Joey Bagwell, Owner, Capri’s Italian, Greenwood, South Carolina

“This is crap!! If we bend to the $15.00 minimum wage that's being thought of, full-service restaurants will disappear. This is another socialist ploy by the left. Why do you think servers despise waiting on Europeans? Think before you vote! Good luck Danny Meyers. I've been in the fine-dining industry for 39 years.”

Bill (Myron) Been, Owner, Myron’s Prime Steakhouse, New Braunfels, Texas

“In short, between the Affordable Care Act, Minimum Wage, and Paid Sick Leave Legislation the typical Restaurant Income Statement has been flipped upside down. I think Restaurant Companies are going to begin testing various scenarios in an effort to minimize the impact of such. Philosophically, I think what Danny has down with this approach to tipping, is set the table to re-engineer how Front-of-the-House Teams work together, to deliver an exceptional customer experience.”

Paul Tuennerman, Co-Founder, Tales of the Cocktail, New Orleans

“I'm a general manager of an Irish Pub and I bartend three nights a week and fill in as a server if needed. I would not bartend three nights a week if I was making enough money as a manager. The fact is, I'm making anywhere between $35–$60 an hour with my tips and no pay increase in the world is going to stand up to that. I can't imagine his servers or bartenders staying, I wouldn't. This is the reason so many people with degrees are in the restaurant business, TIPS... You can't make this kind of money working 9-5 jobs.”

Terri Matthews, General Manager, O’Sullivan’s Irish Pub, Carlsbad, California

“I applaud Danny Meyer for being proactive in his management of our industry's future wage challenges. We are faced with an incredible balancing act: forced wage increases affect employee satisfaction, service standards, menu pricing, store-level profitability, and ultimately the guest experience. What is the answer? We don't know at this point, but the industry is a resilient bunch and we will figure it out. I'm not sure [that]what Danny Meyer accomplishes in his terrific organization will be easy to replicate in the larger casual and fine-dining chains spread out across the country, but it will provide much needed insight.”

Kevin Kruse, Chief Development Officer, Hurricane Grill & Wings

“I am surprised that an astute man like Danny Meyer came out with such a system. I grew up in Italy and in my early years as a waiter I remembered the more we smiled the better tips we received. The reason was we had an incentive to give better service. Since then, Italy and Europe, in general, changed the system and put everyone on salary. The incentive to smile and give good service has almost disappeared. It became almost like a communist system with no more incentives to give great service. I hope Mr. Meyer will reconsider his decision because it will ruin the service industry.”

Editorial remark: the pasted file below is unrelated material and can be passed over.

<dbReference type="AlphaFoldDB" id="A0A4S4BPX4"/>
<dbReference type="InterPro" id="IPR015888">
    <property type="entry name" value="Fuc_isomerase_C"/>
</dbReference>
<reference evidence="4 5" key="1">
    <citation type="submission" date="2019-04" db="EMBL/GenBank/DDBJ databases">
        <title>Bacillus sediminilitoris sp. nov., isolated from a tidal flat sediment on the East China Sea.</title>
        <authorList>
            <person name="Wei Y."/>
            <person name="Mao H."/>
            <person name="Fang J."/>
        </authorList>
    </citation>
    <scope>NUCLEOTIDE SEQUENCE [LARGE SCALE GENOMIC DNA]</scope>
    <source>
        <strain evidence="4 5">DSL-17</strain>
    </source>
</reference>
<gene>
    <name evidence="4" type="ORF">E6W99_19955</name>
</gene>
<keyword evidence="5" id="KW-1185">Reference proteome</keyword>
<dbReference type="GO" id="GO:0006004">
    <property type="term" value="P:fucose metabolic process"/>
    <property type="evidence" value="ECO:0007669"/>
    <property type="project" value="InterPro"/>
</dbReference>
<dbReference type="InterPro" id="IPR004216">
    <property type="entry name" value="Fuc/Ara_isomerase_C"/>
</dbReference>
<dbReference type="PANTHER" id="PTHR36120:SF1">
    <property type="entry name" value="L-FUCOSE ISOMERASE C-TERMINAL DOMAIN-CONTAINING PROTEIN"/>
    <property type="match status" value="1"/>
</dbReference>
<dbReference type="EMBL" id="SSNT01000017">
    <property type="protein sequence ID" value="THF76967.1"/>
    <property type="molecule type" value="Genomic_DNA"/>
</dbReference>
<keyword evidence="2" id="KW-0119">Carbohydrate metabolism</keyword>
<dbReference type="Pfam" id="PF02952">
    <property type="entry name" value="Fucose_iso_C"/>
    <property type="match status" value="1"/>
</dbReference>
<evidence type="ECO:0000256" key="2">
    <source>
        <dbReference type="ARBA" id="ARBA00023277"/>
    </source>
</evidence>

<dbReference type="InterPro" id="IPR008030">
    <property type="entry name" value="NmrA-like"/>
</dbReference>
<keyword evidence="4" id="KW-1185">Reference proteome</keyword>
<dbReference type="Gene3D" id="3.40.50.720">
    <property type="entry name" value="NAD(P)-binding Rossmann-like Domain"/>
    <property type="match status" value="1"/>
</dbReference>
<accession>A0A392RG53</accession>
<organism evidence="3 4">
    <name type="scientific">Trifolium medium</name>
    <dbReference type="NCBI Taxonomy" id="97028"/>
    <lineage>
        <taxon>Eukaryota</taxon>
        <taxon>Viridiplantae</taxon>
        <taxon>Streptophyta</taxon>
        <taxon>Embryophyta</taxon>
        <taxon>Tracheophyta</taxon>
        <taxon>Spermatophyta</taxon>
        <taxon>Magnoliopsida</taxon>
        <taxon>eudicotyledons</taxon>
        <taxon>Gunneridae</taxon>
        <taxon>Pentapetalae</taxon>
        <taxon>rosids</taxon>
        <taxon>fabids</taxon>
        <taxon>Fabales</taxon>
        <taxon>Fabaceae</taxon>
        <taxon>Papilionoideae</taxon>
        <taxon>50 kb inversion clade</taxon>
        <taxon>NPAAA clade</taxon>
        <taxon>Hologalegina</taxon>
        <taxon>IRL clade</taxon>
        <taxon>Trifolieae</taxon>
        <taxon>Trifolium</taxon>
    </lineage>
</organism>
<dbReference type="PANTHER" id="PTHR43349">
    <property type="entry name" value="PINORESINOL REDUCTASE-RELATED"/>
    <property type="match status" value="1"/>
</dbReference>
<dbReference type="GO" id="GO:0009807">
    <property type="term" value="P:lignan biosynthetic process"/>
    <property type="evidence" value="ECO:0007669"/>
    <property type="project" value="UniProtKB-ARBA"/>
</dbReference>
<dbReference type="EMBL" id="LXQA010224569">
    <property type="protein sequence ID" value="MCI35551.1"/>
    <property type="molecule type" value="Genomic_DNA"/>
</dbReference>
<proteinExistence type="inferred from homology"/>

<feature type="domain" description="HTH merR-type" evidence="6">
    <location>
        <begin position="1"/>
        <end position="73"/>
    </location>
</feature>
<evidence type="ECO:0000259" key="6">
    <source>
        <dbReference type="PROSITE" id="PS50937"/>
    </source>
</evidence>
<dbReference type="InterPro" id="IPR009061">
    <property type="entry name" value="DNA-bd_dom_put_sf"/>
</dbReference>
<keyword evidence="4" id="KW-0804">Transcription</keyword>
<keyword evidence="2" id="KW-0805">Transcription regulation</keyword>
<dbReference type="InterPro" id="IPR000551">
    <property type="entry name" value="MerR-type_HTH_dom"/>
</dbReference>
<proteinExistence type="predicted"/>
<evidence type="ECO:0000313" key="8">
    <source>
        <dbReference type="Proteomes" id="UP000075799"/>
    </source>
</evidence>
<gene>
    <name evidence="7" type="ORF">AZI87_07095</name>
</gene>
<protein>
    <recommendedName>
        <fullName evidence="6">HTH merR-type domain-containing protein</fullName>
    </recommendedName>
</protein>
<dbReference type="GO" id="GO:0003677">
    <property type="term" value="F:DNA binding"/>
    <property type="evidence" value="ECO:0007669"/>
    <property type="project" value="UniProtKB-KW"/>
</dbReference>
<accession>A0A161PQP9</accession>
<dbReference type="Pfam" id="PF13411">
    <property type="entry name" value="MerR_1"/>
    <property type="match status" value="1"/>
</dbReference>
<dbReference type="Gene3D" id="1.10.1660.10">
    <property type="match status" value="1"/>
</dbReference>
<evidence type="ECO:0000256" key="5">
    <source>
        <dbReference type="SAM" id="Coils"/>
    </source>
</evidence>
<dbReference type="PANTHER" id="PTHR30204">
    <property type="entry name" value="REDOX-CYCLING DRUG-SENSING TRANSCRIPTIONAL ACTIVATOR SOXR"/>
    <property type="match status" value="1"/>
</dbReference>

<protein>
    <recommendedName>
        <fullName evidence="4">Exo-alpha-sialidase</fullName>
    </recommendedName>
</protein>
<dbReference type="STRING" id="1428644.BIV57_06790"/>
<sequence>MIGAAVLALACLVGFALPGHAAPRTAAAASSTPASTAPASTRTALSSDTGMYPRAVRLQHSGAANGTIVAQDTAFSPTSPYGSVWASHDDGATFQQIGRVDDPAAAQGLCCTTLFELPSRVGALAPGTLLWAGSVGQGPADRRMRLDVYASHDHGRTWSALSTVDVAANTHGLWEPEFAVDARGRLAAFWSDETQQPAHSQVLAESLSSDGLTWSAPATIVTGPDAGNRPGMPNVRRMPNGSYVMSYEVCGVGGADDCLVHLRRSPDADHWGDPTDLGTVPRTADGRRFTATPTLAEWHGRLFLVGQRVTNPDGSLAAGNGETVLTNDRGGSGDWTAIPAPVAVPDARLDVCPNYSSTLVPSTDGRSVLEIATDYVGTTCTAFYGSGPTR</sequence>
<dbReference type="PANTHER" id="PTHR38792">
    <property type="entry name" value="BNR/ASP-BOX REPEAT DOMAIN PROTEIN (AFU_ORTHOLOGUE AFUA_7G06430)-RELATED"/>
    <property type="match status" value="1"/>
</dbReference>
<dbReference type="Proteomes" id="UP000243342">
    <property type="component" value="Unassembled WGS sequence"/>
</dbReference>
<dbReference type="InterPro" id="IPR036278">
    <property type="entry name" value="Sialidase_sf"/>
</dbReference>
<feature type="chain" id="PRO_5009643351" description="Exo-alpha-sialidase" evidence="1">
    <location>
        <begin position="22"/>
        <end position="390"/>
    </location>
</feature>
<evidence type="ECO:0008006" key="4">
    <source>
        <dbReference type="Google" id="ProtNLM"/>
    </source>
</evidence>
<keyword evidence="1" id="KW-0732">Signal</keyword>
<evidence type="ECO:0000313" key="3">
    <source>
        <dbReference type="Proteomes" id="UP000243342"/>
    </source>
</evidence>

Alberto Lombardi, CEO, Lombardi Family Concepts, Dallas

“We're thrilled that Danny Meyer is addressing the inequity in pay between the front and back of the house. The hospitality industry should pay a fair wage to professionals across the board for their time and talent. We've struggled with this for the past few years, so it's satisfying to see such a well-known and well-respected restaurateur put a public face on the issue. We are facing a hiring crisis for back-of-the-house positions, and we think USHG's bold move will attract more passionate, hospitality-driven people to work in kitchens where their passion is appropriately rewarded. We hope that USHG is willing to share its experience moving to a tip-free paradigm so the rest of us have an example of how it works.”

Chad Smyser, Director of Operation, North Square, New York City

“I think this is a smart move by Danny Meyer. I believe there will be some resistance at first, but other restaurants will follow and customers will eventually accept it. The massive minimum wage increases that are being passed in so many states are causing everyone to rethink the financial model for restaurants. I believe the no-tipping model will be the standard in the future.”

Jim Materese, Owner, The Melting Pot, Buffalo, New York